Having strongly underperformed the wider stock market in 2020, high-dividend stocks have shown early signs of a rebound in recent weeks. There is a good chance for this dynamic to continue. Dividend cuts and suspensions have started to normalize, and the ongoing low-interest-rate environment and the recent tightening in credit spreads should tempt investors back towards dividend payers.
It’s normal to see a trickle of companies cutting or suspending their dividends. But from March through April last year, that trickle turned into a tsunami, as COVID-19 hammered businesses forcing many to cut and suspend capital distributions in order to protect their balance sheets. In the second half of 2020, the pace of dividend cuts and suspensions eased, and more typical dividend patterns have started to return (Display, left scale). The improved global economic outlook for 2021 and strong corporate earnings growth forecasts should support this development. Yet, the dispersion of returns in 2020—or “performance gap” between high-dividend stocks and the broad equity market—was the widest it has been in 20 years (Display, right scale).
High-Dividend Payers Substantially Underperformed in 2020
High-dividend equities lagged the wider stock market by 16% in 2020 and fell behind growth stocks by more than 30%. In previous years, the magnitude of the dispersion of returns between global equities and high-dividend equities was far less pronounced. While the MSCI World Index surged to new highs in 2020, the MSCI High Dividend Equity Index has only recently recovered its March 2020 drawdown.
Interestingly, this underperformance of high-dividend payers occurred in an environment of falling bond yields. It is unusual for dividend stocks to underperform this much in an environment where investors would typically seek out attractive sources of income.
Current High-Dividend Yields at Similar Levels to High-Yield Credit
High-dividend payers look attractive relative to high-yield credit (HY) too. Over the last 10 years, HY bond yields exceeded high-dividend equity yields by around 240 basis points (b.p.) on average (as measured by the Bloomberg Barclays Global High Yield Index and MSCI Global High Dividend Index). At the onset of the COVID crisis, this yield differential spiked to 570 b.p.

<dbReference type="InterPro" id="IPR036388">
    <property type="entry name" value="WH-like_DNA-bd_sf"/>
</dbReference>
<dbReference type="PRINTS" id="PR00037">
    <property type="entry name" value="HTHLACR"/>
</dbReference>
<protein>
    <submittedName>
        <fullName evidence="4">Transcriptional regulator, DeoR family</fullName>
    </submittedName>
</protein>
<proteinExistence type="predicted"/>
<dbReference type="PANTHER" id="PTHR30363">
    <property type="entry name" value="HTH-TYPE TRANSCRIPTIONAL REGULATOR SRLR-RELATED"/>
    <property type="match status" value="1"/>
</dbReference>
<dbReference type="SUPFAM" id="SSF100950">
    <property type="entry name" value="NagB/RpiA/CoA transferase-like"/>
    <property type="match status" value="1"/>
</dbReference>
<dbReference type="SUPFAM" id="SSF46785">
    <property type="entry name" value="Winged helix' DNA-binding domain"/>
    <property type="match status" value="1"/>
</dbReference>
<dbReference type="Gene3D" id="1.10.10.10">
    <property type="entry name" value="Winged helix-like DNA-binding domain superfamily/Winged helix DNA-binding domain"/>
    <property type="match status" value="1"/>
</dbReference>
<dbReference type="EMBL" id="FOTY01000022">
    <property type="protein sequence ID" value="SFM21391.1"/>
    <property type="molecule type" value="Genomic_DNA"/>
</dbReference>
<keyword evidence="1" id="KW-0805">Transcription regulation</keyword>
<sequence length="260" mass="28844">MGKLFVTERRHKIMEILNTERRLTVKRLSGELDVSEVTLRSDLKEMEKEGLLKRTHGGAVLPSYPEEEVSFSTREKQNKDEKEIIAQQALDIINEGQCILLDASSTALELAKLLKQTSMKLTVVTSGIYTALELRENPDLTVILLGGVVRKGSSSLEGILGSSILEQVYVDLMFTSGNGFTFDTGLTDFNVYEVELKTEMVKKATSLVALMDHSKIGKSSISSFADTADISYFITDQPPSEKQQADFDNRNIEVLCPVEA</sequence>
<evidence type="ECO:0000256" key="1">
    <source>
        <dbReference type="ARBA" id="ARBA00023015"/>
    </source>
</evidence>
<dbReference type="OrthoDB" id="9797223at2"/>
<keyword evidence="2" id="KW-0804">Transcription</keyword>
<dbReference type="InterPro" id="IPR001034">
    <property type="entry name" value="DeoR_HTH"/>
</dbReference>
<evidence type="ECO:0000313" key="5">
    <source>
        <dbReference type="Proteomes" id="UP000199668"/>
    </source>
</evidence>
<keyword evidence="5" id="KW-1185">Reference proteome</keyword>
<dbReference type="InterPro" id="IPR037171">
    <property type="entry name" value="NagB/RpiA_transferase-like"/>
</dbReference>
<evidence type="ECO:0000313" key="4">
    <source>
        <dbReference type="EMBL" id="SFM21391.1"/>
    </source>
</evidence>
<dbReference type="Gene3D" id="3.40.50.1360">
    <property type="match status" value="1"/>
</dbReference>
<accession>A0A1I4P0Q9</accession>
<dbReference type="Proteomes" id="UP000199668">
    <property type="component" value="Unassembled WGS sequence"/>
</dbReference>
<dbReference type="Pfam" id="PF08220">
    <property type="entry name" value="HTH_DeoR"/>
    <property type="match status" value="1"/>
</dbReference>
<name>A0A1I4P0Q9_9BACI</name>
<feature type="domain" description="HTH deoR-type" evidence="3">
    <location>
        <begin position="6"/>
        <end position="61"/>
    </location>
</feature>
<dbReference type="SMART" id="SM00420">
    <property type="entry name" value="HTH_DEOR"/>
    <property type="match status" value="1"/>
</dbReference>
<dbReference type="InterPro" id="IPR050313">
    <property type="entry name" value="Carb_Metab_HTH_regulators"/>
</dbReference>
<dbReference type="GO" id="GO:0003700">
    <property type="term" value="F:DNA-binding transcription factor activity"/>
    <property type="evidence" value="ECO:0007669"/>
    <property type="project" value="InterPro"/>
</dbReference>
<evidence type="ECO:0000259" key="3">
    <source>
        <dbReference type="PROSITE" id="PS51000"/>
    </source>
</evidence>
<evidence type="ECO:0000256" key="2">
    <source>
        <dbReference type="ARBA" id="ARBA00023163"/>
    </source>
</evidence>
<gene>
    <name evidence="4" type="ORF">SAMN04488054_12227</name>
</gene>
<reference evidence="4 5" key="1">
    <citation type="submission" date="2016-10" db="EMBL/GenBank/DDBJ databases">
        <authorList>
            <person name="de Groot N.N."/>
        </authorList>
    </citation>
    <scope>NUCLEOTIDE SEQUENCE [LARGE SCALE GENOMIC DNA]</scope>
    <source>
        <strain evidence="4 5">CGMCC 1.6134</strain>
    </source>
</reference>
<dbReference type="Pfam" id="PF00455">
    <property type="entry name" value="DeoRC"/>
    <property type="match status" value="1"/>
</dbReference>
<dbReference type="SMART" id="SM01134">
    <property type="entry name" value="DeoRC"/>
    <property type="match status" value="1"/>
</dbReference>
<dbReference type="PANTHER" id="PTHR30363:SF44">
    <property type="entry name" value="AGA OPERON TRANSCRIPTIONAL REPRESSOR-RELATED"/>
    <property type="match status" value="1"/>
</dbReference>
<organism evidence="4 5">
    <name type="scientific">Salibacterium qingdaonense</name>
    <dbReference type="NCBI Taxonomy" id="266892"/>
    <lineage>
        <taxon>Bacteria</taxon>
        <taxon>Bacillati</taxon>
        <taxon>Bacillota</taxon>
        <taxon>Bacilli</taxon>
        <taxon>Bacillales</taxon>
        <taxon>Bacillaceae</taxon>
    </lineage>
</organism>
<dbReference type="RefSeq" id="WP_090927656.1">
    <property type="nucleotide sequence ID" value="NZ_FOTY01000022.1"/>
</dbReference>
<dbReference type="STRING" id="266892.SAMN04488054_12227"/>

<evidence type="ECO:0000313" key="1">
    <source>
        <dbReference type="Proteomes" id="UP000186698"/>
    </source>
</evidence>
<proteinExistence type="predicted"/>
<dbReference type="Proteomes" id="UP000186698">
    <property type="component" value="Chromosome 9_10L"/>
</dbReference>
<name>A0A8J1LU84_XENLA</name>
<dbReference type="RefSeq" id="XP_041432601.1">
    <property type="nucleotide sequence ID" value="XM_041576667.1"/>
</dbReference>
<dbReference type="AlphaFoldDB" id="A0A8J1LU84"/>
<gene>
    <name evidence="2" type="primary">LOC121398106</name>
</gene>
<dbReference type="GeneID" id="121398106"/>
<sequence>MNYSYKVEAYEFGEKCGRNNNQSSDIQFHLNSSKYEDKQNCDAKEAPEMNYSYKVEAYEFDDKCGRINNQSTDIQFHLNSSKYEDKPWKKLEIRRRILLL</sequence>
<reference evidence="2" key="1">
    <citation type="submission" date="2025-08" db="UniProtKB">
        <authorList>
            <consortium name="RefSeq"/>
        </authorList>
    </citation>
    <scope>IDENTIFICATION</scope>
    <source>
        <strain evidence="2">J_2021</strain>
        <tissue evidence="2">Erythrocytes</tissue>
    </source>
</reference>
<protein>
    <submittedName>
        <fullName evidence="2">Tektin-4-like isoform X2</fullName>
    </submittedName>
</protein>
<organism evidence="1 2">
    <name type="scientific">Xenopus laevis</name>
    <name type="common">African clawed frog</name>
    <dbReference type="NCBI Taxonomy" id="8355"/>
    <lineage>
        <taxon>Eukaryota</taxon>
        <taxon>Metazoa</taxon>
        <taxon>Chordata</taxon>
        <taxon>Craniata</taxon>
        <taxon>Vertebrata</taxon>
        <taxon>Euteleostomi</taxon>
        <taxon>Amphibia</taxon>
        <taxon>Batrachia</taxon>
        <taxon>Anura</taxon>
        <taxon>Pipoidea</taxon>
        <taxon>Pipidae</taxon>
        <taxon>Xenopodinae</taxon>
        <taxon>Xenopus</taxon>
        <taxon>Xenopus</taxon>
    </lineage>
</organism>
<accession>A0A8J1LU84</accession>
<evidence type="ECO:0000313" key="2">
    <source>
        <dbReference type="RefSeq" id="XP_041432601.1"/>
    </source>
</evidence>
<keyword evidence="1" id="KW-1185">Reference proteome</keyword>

But credit has rebounded strongly since. With HY credit spreads having narrowed, high-dividend payers now offer a similar distribution to high-yield bonds. In fact, the current yield differential between high-dividend stocks and high-yield credit is the lowest it has been in a decade.
With high-dividend payers offering a yield of 3.7% and HY bonds yielding 4.2% (index yields of the MSCI Global High Dividend Index and Bloomberg Barclays Global High Yield Index), the yield difference has dropped to around 50 b.p. as of end of January 2021. This is very unusual, given that high-dividend payers are often high quality companies with substantially stronger fundamentals than high-yield issuers.
Extraordinary Conditions Favor a Multi-Asset Approach
The abnormal performance of high-dividend payers represents part of a wider picture. The dispersion of returns triggered by the COVID-19 crisis has been among the most extreme in decades. Across business sectors, global economies and asset classes, the pace of recovery has varied considerably, creating opportunities in asset classes and segments which have so far lagged the wider market. In this environment, we believe an unconstrained multi-asset approach can help investors capture valuation anomalies and take advantage of the progressive normalization of the world economy. High-dividend equity could be one of the beneficiaries.
Source: Bloomberg, Bloomberg Barclays, MSCI and AllianceBernstein (AB)
Karen Watkin is Portfolio Manager, Multi-Asset Solutions at AllianceBernstein (AB)
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